What you should know about dementia

Dementia is one of the most frequent chronic diseases that is growing, due to the greater life expectancy of the general population. According to the report “Social impact of Alzheimer’s disease and other dementias” of the  Brain Foundation of the Spanish Neurology Society (SEN),  between 4% and 9% of the population over 65 years of age has some type of dementia,  and these percentages grow between 31% and 54% when they are over 90 years old.

Currently, in Spain, there are between 500,000 and 600,000 people with dementia, but it is estimated that by 2050 that figure will reach one million, that is, one in three Spaniards. They are overwhelming numbers and what people usually think is: will it be my turn?

Although it is a term that can be scary, with an active attitude we can lead a healthier life and be better prepared.


According to the  World Health Organization (WHO), it is a syndrome that involves the deterioration of memory, intellect, behavior, and the ability to perform daily activities, that is, there is a progressive loss of the ability to think, remember, and reason. Although it mainly affects older people, it is not necessarily a normal consequence of aging.

The WHO estimates that in the world there are about 50 million people with dementia, and each year about 10 million new cases are registered. There are several types of dementia, in order of frequency, the most common are:

  • Disease Alzheimer’s:  the most common form of dementia (between 60% and 70% of cases), which is characterized by cognitive impairment (progressive memory loss and intellectual capacities in general), behavioral disturbances, and loss of personal autonomy.
  • Vascular dementia:  is the loss of intellectual function caused by damage to the cerebral blood vessels, usually caused by a cerebrovascular accident or stroke.
  • Lewy body dementia: It is caused by the abnormal accumulation of a type of protein in brain cells. The main clinical characteristics of this type of dementia are mental deterioration, parkinsonism of variable intensity, psychotic features such as visual hallucinations, and fluctuations in cognitive status that especially affect attention and concentration. It is one of the most common progressive dementias.
  • Frontotemporal dementia: it is characterized by the deterioration of neurons in the frontal and temporal lobe areas of ​​the brain, which are areas related to personality, behavior, and language.
  • Dementia associated with  Parkinson’s disease: it appears in approximately 30% of Parkinson’s patients, and it predominates in the deterioration of attention (it is difficult for them to concentrate), of the skills to process visual information (difficulties to orient oneself in the space, calculating distances, walking without stumbling) and executive functions, which can manifest itself in difficulties regulating behavior and establishing, for example, a plan for the day and following it.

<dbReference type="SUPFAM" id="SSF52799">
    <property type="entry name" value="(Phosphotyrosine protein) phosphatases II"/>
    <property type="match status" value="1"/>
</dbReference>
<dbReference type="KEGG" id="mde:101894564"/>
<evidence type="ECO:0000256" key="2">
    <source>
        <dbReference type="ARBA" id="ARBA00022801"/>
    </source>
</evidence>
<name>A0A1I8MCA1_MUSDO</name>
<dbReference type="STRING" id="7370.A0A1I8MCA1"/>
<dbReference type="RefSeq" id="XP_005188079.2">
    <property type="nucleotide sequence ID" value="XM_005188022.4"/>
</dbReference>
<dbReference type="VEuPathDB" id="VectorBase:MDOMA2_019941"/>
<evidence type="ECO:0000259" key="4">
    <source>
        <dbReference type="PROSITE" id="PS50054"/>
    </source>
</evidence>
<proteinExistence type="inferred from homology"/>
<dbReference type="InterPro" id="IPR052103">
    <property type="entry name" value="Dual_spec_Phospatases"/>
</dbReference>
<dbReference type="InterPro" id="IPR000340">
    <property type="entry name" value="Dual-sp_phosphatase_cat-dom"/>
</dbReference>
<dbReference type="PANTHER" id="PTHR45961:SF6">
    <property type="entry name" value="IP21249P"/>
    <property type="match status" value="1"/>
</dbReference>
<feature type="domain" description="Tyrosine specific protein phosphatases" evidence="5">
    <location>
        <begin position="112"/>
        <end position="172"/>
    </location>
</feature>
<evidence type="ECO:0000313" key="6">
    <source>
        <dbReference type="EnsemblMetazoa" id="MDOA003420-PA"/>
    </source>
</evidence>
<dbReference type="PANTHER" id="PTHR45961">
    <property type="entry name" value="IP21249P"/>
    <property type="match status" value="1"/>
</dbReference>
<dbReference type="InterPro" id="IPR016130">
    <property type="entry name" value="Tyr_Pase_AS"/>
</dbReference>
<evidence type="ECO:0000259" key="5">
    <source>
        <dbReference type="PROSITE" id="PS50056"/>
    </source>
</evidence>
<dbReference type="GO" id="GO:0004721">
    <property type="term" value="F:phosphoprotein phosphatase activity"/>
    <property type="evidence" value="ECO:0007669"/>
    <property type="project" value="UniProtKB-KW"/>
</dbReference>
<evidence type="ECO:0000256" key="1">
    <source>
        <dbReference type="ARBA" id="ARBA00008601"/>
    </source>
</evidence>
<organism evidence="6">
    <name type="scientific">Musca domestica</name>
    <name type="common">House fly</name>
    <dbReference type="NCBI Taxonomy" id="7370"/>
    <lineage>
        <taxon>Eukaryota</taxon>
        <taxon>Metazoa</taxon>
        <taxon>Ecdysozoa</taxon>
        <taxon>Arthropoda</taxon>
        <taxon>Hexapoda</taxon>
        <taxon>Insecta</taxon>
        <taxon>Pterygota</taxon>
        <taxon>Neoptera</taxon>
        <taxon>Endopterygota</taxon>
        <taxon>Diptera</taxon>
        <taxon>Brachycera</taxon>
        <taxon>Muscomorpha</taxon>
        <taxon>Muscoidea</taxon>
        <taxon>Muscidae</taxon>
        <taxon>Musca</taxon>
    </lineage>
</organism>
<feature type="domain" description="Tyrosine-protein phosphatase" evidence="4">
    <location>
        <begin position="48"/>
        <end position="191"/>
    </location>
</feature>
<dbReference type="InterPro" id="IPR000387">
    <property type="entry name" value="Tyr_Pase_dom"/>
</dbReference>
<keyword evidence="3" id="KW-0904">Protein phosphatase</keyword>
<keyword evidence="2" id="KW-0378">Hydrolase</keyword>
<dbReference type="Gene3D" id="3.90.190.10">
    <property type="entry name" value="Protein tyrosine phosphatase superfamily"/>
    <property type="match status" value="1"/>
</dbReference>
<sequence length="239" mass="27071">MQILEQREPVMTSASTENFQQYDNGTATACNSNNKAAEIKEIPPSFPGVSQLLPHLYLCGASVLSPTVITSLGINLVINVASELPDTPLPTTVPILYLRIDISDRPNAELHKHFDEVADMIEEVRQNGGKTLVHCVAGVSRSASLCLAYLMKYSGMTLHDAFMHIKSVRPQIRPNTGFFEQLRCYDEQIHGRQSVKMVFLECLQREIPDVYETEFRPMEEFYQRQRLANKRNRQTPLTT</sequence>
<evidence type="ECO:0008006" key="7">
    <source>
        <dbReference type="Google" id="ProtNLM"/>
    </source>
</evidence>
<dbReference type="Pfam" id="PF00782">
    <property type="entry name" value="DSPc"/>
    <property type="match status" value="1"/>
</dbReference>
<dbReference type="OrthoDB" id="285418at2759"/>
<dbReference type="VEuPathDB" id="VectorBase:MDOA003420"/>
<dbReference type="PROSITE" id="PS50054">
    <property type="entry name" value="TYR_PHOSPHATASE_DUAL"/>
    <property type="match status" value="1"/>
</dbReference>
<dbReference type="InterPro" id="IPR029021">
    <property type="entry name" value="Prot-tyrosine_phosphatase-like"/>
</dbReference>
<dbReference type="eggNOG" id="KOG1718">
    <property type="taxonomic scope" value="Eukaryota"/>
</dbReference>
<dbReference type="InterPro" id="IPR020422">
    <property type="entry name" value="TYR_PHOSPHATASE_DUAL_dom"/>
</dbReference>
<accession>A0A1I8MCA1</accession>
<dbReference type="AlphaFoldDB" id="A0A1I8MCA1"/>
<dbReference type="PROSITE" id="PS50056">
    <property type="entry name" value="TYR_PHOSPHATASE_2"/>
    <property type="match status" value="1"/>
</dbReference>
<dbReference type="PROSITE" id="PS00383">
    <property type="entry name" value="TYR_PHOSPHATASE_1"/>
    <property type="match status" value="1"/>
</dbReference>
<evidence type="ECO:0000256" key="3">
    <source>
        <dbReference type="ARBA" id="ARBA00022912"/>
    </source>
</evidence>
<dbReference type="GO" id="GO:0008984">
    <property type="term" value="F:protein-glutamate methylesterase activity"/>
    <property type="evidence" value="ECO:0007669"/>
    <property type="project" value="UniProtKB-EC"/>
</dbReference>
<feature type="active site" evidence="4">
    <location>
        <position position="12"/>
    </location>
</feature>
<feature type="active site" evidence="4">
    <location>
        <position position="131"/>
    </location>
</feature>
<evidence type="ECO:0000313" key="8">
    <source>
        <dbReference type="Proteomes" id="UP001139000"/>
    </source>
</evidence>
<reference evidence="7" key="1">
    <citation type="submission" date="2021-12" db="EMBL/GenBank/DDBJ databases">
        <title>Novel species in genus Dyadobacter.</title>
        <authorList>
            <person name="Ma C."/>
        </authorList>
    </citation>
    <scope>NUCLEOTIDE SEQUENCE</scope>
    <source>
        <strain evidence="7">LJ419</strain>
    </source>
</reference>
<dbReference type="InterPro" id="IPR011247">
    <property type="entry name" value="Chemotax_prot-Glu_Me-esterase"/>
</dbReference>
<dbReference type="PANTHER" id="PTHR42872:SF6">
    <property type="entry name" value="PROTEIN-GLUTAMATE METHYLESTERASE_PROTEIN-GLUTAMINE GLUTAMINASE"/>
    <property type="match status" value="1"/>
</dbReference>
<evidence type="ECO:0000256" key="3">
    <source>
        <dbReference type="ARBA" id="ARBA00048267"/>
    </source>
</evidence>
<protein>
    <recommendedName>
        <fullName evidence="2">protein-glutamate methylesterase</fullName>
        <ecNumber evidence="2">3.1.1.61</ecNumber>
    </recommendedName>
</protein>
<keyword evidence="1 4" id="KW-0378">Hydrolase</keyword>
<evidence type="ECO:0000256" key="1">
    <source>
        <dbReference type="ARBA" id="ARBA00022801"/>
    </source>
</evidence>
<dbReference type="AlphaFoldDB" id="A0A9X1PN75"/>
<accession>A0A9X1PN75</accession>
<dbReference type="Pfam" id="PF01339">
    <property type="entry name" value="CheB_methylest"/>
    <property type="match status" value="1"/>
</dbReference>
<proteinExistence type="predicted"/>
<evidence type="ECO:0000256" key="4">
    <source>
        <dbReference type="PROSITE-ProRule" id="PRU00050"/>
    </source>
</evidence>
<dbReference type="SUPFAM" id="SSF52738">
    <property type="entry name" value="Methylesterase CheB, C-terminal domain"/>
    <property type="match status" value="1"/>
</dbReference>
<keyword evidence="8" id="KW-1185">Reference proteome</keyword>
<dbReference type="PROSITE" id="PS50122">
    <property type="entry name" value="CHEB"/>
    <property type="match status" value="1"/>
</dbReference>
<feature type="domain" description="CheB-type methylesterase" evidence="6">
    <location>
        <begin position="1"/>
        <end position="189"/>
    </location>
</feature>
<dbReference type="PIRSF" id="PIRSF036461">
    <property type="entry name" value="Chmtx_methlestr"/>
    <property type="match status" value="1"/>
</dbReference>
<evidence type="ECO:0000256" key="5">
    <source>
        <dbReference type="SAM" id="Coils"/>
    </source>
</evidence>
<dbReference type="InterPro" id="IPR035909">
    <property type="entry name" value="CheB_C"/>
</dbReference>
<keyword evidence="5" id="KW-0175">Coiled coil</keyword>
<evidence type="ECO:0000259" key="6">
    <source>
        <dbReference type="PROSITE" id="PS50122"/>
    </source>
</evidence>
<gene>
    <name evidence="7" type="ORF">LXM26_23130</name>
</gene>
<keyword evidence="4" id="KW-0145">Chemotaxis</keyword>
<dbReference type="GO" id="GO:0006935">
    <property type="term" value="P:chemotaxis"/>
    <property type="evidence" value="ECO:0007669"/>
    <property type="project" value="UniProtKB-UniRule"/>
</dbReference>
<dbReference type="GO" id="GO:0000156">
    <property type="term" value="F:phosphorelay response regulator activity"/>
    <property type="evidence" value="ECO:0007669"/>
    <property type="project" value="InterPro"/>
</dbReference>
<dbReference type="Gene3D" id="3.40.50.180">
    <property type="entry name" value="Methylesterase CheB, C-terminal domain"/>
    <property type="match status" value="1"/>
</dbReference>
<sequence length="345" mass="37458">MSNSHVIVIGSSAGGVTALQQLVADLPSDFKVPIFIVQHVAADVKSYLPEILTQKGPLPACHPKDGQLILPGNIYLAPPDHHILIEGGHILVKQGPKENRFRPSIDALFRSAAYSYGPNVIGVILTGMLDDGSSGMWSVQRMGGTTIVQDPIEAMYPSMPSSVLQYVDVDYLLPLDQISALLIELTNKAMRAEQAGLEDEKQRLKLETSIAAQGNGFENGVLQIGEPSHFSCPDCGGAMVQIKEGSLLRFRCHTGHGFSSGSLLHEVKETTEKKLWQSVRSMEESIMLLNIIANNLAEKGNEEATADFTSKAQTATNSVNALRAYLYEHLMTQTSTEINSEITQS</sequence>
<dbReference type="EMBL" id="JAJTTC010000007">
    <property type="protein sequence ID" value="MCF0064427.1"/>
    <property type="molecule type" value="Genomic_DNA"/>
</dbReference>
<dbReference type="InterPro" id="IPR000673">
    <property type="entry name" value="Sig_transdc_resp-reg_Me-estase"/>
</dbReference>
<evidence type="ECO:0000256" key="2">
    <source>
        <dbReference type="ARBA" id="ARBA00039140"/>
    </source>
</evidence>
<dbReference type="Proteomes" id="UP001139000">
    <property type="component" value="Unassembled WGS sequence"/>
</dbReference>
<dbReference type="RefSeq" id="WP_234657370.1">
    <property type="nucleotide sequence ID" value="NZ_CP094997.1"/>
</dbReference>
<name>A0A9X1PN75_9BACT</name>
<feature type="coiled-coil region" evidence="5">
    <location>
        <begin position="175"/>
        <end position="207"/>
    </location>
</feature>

The cause of dementia is the deterioration of brain cells, which lose the ability to communicate with each other, causing reasoning and behavior problems. There are risk factors that contribute to the development of dementia:

  • Age: increases the possibility of suffering from dementia after 65 years.
  • Family history:  If you have relatives with dementia, the chances of suffering from it increase.
  • Down syndrome:  In adulthood, many people with Down syndrome develop Alzheimer’s.
  • Mild cognitive impairment occurs when there is memory loss, but without other symptoms.


People with dementia may have short-term memory deficiencies and forget situations (locating the car, paying a bill, attending a meeting, etc.)

The truth is that dementias are usually progressive over time, so if you notice cognitive difficulties, you must consult a specialist. An early diagnosis can help you to more effective treatment and better plan for the future. There are ten signs that, according to the  International Alzheimer’s Association,  can warn of dementia:

  1. Memory changes make everyday life difficult.
  2. Difficulty planning or solving problems.
  3. Difficulty performing common tasks at home, at work, or in your free time.
  4. Disorientation in time or a place.
  5. Difficulty understanding visual images and how objects relate to one another in space.
  6. Problems with the use of words when speaking or writing.
  7. Placing objects out of place and not remembering where they have been left.
  8. Decreased or poor judgment.
  9. Loss of initiative to take part in work or social activities.
  10. Mood or personality changes

Confirming the diagnosis of these types of diseases is a complex task. The signs of dementia can vary, but at least two of the following mental functions must be affected to consider being suspicious:

  • Memory
  • Communication and language
  • Ability to focus and pay attention
  • Reasoning and judgment
  • Visual perception

The next step is to visit the neurologist, to assess mental abilities, perform diagnostic tests such as computed tomography, an MRI, blood tests, and specific psychological tests.


If you already know that you have some type of dementia, then it is time to treat it. You should know that dementia has no cure, you can only manage the symptoms with medications and therapies.

  • Medicines:  help fight symptoms and improve cognitive functions.
  • Mental health:  painting, crafts, cooking, or puzzle games, improves cognitive ability.
  • Exercise: it will improve your strength and balance.
  • Occupational therapy:  the idea is to prevent falls and accidents, and to create a safer home environment, organizing your home so that you can feel more comfortable.
  • Alternative therapies:  music therapy, for example, can help boost mood.

It must be taken into account that dementia affects oneself and the family environment, so it is important to be informed about the subject.